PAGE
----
If you’re buying an old home, you’re likely assuming that the utilities are a top priority for home inspectors. There’s a good chance that the electrical and plumbing are outdated. Upon completion of the home inspection, you’re probably assured that your kitchen ceiling won’t come crashing to the floor as a result of leaking or damaged plumbing, but that’s not entirely true. The truth of the matter is, what’s involved with a plumbing inspection is not necessarily what you’d expect.[Read more…]
We’re all aware that asbestos is hazardous to one’s health. If you haven’t experienced its damaging effects in someone close to you, then you’ve at least witnessed the countless personal injury ads on television. Given the widespread knowledge of this dangerous substance and its liberal use in the past, it’s reasonable to fear that asbestos may be present in an older home. If you’re looking to sell or invest in a new property, you’re likely concerned about what happens if a home inspector finds asbestos.[Read more…]
Since it’s such a big decision, you want to do everything to ensure your new home is worth the investment. While many shoppers may be most concerned by such things as the foundation, roof, and flooring, there’s an element to a home inspection that doesn’t always get the recognition it deserves: water pressure and flow. In this blog, we’ll explain the importance of inspecting water pressure and flow and why it affects more than just your morning showers.
Improper grading is taken very seriously by home inspectors due to the structural implications. The job of a graded slope is to direct rain runoff away from the home. If the landscape is not sloped accordingly, it can result in water pooling around your home’s foundation. Some homeowners are unaware of the importance of setting the grade for their landscape, but since it can result in serious damage, it’s critical to learn why your landscape should have a graded slope.[Read more…]
When a home undergoes inspection, the inspector checks to ensure the roof, floors, walls, windows, and doors are properly insulated. This is reasonable, as the sole purpose of insulation is to keep your home warm during winter, right? Not precisely. The idea of insulation is based on several factors, of which just one of them is keeping the temperature comfortable. Determining why your home needs to be insulated requires a better understanding of what duties insulation does.[Read more…]
Buying a new home is a large investment. But even recently built homes that appear flawless to the untrained eye can have some common issues lying beneath the surface. To safeguard your investment before committing to a purchase, make sure you hire a home inspector. Furthermore, be sure to familiarize yourself with some of the common problems found during home inspections.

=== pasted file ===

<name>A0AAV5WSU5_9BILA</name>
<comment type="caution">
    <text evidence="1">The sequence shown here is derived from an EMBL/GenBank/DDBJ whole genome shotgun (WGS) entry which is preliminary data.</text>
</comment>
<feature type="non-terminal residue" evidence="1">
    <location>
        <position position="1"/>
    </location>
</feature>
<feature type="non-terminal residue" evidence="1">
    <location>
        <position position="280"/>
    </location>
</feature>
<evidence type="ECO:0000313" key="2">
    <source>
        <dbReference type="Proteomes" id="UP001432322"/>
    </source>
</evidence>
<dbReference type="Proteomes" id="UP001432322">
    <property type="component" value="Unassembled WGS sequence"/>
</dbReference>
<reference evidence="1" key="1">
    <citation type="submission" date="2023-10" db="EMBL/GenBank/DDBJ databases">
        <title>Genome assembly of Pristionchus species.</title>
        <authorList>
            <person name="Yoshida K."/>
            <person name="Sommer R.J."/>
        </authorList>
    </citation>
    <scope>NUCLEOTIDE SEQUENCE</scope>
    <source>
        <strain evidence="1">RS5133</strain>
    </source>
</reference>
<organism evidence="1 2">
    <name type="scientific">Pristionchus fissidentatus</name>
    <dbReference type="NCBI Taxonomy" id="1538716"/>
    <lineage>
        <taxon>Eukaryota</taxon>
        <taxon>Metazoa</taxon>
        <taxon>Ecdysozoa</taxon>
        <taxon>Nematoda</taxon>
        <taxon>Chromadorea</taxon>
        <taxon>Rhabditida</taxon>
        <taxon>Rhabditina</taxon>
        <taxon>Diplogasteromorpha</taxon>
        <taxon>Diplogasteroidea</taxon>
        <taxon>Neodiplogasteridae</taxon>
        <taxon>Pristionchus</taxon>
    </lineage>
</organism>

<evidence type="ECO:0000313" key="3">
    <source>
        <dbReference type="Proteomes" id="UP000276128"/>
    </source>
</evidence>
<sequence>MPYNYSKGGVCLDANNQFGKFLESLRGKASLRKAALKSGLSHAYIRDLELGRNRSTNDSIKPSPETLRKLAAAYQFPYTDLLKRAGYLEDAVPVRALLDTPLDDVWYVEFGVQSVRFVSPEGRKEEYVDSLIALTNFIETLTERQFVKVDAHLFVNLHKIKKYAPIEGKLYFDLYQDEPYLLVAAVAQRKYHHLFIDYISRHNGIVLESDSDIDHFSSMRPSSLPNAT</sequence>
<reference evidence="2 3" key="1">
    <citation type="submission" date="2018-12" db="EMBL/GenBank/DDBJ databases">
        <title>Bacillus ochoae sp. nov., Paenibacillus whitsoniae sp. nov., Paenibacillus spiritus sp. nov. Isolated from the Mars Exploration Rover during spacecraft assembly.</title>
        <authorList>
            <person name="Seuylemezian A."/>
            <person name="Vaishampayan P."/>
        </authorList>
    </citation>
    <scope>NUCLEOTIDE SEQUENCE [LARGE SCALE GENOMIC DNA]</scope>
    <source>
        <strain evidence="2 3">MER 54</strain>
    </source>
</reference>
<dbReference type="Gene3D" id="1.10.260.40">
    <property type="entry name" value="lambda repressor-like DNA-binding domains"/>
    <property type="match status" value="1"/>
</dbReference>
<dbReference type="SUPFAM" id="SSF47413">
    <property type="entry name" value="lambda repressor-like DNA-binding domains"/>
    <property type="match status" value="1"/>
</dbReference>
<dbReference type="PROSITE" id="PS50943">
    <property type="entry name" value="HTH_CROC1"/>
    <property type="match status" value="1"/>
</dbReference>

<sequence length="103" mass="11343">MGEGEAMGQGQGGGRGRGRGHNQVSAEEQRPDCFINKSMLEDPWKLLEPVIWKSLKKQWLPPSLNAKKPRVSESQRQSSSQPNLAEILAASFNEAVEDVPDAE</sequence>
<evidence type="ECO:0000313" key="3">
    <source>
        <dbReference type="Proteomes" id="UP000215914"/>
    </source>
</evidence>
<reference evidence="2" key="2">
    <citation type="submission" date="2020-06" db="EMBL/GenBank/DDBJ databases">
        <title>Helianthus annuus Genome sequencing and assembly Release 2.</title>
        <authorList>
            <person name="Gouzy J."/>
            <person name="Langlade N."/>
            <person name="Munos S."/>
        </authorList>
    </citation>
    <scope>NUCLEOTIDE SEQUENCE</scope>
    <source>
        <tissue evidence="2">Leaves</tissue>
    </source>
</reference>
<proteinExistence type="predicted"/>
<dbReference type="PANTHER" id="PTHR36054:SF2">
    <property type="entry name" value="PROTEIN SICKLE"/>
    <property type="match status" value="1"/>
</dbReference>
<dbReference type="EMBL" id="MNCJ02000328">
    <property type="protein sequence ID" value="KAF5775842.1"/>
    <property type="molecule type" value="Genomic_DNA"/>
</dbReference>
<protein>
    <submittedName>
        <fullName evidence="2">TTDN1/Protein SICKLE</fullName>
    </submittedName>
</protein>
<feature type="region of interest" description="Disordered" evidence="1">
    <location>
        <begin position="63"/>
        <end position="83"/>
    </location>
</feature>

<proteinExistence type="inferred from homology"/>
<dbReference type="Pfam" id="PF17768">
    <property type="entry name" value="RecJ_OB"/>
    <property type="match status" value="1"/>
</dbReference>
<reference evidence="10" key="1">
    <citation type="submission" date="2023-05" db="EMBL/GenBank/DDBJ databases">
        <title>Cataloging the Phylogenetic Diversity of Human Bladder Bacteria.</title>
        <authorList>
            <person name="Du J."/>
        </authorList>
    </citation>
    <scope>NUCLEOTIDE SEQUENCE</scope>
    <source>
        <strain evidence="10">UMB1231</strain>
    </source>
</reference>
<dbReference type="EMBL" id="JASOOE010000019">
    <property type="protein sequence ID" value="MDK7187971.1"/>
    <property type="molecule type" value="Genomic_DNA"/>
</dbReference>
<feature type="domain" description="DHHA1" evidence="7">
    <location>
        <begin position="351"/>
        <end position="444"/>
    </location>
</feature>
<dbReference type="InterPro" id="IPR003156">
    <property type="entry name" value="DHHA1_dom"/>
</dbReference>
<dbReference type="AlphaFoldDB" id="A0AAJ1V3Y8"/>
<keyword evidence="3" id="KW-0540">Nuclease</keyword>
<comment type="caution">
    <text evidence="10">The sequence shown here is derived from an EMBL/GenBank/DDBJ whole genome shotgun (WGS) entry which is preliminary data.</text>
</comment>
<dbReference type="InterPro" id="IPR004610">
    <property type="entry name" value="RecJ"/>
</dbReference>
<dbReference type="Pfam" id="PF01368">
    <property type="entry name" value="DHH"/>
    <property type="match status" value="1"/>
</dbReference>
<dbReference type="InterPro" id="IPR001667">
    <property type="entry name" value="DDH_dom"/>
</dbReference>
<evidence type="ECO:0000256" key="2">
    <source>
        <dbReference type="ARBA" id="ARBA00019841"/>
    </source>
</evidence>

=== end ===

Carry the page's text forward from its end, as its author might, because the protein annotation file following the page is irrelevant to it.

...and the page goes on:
April is observed as National Home Inspection Month, as it’s the perfect time for a home inspection. Whether you’re seeking to take advantage of spring’s seller’s market, you’re looking to buy or rent, or you’re simply adding a home inspection to your spring-cleaning checklist, it’s important that you seek the assistance of a certified home inspector. Allow us to tell you about all the benefits of scheduling a home inspection during National Home Inspection Month.
A building’s stability is only as reliable as its foundation. A foundation’s purpose is to support the structure above and keep it upright, but a poor foundation can be a danger to its occupants and surrounding properties. For this reason, it’s vital to understand why home foundations are a critical part of home inspections, as underestimating the importance of a strong home foundation can be extremely hazardous.
Regardless of the season, your home is constantly at risk of pest infestation. We’re long past the summer months where bugs and insects run rampant in your home. But, in winter, there is a greater risk of rodents, as they will break into your home in search of food and shelter. Not only is it a dealbreaker when buying or selling a home due to sanitation concerns, but pest infestation is harmful to your home’s architecture, as well.
Knowing and keeping up to date on the intricacies of water heaters is an important skillset for licensed home inspectors. However, you don’t have to be an expert in home inspection to know when your water heater is on the fritz. A cold shower in the morning will be the only wake-up call you’ll need to realize you’re experiencing water heater problems. But before you call an electric or gas company technician, there are steps you can take to ensure the problem has a simple solution.